« Reply #3 on: September 11, 2018, 12:36:34 PM »
Can be. 

Most of the time, especially with legacy/older IPs, white guy is the "default" choice for any character.  Peter Parker is a white guy because that's what "normal" people are to a 1960s audience of white people.  Being a white guy isn't critical to the character of Peter Parker or Spider-Man, it's just a default setting.  Casting Peter Parker as an American of Asian descent or Hispanic descent wouldn't change the character (I'm not talking about Miles Morales here, actual Peter Parker) in a way to make it unrecognizable.  And so arguing against that casting choice in a non-racist way would be hard.

For the above example:  if the change went into the actual story, and Peter Parker was a fresh immigrant with an accent who struggled with assimilating into mainstream American culture and Aunt May spoke no English - while an interesting story, it is a *different* story than the Spider-Man story, and you could possibly argue against it in a non-racist way.  "Tell your story, it sounds great.  Just don't re-skin the Spider-Man story to do it, make something new" is the argument you might use.  I wouldn't use it, and you could still run into problems.  But it could be possible.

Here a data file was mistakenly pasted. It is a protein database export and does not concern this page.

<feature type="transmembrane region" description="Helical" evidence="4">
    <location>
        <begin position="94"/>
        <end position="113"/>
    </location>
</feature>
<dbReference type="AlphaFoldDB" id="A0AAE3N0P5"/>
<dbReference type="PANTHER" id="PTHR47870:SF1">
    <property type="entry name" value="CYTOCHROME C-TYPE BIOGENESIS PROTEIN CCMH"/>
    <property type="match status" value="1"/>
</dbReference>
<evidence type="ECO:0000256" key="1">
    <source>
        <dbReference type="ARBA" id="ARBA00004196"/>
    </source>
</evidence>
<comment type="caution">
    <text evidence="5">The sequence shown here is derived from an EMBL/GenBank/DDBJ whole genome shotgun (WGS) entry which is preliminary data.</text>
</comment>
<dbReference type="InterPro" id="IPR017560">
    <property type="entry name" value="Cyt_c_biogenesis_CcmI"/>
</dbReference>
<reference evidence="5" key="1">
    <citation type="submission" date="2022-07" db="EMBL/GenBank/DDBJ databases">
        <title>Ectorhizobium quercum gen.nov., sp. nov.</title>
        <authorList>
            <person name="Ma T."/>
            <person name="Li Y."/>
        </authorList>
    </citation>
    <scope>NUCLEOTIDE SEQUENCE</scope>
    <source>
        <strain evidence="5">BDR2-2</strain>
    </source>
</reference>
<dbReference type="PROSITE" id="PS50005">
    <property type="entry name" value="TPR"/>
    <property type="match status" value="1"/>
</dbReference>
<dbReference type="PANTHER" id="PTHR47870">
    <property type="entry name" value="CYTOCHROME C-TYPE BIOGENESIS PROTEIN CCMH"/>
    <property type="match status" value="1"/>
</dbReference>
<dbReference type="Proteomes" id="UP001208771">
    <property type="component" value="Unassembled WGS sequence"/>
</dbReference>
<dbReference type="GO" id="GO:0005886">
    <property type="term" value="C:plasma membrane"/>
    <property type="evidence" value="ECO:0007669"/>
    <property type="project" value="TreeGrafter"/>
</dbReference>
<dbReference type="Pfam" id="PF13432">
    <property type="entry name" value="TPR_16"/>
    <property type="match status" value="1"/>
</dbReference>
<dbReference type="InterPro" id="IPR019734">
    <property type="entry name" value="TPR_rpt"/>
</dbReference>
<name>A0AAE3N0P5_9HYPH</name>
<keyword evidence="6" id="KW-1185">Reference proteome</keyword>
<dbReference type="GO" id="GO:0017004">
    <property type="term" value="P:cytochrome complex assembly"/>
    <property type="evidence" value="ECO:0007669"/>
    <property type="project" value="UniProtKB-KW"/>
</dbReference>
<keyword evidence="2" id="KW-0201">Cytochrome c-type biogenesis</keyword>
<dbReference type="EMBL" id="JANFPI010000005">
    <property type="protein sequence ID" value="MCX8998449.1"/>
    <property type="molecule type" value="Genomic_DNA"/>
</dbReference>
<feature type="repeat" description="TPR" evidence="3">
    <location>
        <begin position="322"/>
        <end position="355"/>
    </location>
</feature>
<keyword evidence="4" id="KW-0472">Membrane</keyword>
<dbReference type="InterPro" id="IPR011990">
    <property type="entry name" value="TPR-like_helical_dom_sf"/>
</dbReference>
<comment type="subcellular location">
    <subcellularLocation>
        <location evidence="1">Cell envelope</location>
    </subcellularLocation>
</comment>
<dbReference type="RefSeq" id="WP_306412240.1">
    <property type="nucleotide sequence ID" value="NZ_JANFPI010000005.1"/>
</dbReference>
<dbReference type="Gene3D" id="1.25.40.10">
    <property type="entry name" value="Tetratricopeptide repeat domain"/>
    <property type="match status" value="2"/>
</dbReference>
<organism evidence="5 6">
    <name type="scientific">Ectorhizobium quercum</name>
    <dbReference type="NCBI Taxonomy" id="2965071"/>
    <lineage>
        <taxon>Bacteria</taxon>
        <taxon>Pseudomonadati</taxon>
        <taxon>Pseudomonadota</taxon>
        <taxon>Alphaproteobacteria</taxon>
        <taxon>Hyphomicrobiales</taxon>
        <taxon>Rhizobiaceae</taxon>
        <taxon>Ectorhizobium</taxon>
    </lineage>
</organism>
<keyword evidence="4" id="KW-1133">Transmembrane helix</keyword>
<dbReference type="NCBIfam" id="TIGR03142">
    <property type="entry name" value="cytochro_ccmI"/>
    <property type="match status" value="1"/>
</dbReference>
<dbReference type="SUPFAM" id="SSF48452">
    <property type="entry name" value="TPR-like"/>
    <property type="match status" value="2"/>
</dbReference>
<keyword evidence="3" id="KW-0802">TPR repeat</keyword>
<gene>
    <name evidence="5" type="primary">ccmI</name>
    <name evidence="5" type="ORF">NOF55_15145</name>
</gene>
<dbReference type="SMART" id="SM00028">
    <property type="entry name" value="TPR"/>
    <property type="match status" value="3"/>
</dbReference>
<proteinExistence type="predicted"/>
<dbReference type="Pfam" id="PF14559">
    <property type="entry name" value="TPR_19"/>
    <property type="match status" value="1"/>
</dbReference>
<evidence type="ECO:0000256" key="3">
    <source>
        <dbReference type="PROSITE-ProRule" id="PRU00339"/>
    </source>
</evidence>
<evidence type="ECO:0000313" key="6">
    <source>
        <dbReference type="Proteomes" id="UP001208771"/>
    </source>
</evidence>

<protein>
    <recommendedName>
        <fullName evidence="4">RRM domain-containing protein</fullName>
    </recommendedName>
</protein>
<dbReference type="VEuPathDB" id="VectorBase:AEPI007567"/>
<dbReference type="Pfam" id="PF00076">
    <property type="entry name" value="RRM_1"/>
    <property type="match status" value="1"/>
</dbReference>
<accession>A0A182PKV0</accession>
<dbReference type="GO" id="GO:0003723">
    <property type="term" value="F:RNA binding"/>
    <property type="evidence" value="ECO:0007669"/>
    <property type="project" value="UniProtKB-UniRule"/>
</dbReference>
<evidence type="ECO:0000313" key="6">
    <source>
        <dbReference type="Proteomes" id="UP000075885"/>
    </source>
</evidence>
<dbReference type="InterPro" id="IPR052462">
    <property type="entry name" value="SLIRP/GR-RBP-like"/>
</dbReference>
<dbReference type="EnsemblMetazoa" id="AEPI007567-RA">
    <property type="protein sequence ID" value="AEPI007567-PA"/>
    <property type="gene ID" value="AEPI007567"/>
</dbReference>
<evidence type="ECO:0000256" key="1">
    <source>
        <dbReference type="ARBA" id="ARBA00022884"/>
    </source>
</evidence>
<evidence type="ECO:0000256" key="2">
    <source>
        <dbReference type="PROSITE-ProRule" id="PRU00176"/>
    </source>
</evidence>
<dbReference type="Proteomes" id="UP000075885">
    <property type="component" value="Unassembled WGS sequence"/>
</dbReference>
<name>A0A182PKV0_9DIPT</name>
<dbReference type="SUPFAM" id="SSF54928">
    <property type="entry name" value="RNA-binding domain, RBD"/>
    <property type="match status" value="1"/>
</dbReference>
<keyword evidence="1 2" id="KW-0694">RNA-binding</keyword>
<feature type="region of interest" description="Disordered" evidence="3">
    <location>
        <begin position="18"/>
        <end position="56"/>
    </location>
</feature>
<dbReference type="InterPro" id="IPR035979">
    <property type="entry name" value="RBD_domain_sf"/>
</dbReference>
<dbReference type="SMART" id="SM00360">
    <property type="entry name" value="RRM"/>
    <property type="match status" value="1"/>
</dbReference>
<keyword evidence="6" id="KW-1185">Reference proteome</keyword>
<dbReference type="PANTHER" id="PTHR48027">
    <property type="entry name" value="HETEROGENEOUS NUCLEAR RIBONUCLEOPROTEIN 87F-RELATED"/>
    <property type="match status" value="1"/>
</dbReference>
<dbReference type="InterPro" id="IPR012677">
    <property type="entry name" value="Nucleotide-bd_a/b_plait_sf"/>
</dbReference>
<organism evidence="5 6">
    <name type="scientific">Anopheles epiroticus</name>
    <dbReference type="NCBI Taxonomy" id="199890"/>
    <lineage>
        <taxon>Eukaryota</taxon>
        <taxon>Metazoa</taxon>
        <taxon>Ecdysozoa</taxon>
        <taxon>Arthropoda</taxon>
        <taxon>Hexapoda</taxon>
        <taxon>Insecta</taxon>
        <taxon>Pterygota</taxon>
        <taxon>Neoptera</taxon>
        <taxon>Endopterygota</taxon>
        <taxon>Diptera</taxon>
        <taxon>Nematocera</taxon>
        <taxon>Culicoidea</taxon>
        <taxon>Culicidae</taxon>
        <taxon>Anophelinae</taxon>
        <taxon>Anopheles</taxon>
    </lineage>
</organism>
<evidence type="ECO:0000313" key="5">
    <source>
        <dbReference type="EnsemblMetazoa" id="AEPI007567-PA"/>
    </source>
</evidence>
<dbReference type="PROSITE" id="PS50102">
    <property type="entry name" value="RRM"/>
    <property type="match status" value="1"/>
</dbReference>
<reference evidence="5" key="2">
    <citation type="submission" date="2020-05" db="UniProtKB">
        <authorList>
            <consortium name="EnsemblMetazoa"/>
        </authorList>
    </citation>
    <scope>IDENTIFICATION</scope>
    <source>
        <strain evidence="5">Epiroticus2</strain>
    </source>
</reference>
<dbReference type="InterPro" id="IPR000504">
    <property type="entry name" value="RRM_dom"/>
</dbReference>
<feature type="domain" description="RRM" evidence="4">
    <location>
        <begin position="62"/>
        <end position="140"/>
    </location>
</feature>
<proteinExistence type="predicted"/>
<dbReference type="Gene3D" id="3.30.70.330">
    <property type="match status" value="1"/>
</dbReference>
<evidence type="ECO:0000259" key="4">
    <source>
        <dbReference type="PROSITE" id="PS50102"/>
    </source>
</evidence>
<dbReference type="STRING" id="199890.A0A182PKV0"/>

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Re: is it racist to argue in favor of...
« Reply #4 on: September 11, 2018, 12:37:26 PM »
Is it racist to argue in favor of not changing a character's race to a different one as described in the original source material?

Examples of this happening include:
  • Eldris Alba cast as Roland Deschain in the movie
  • Scarlet Johansen cast as Major Motoko Kusanagi
  • Tilda Swinton cast as The Ancient One
  • Samuel L. Jackson cast as Nick Fury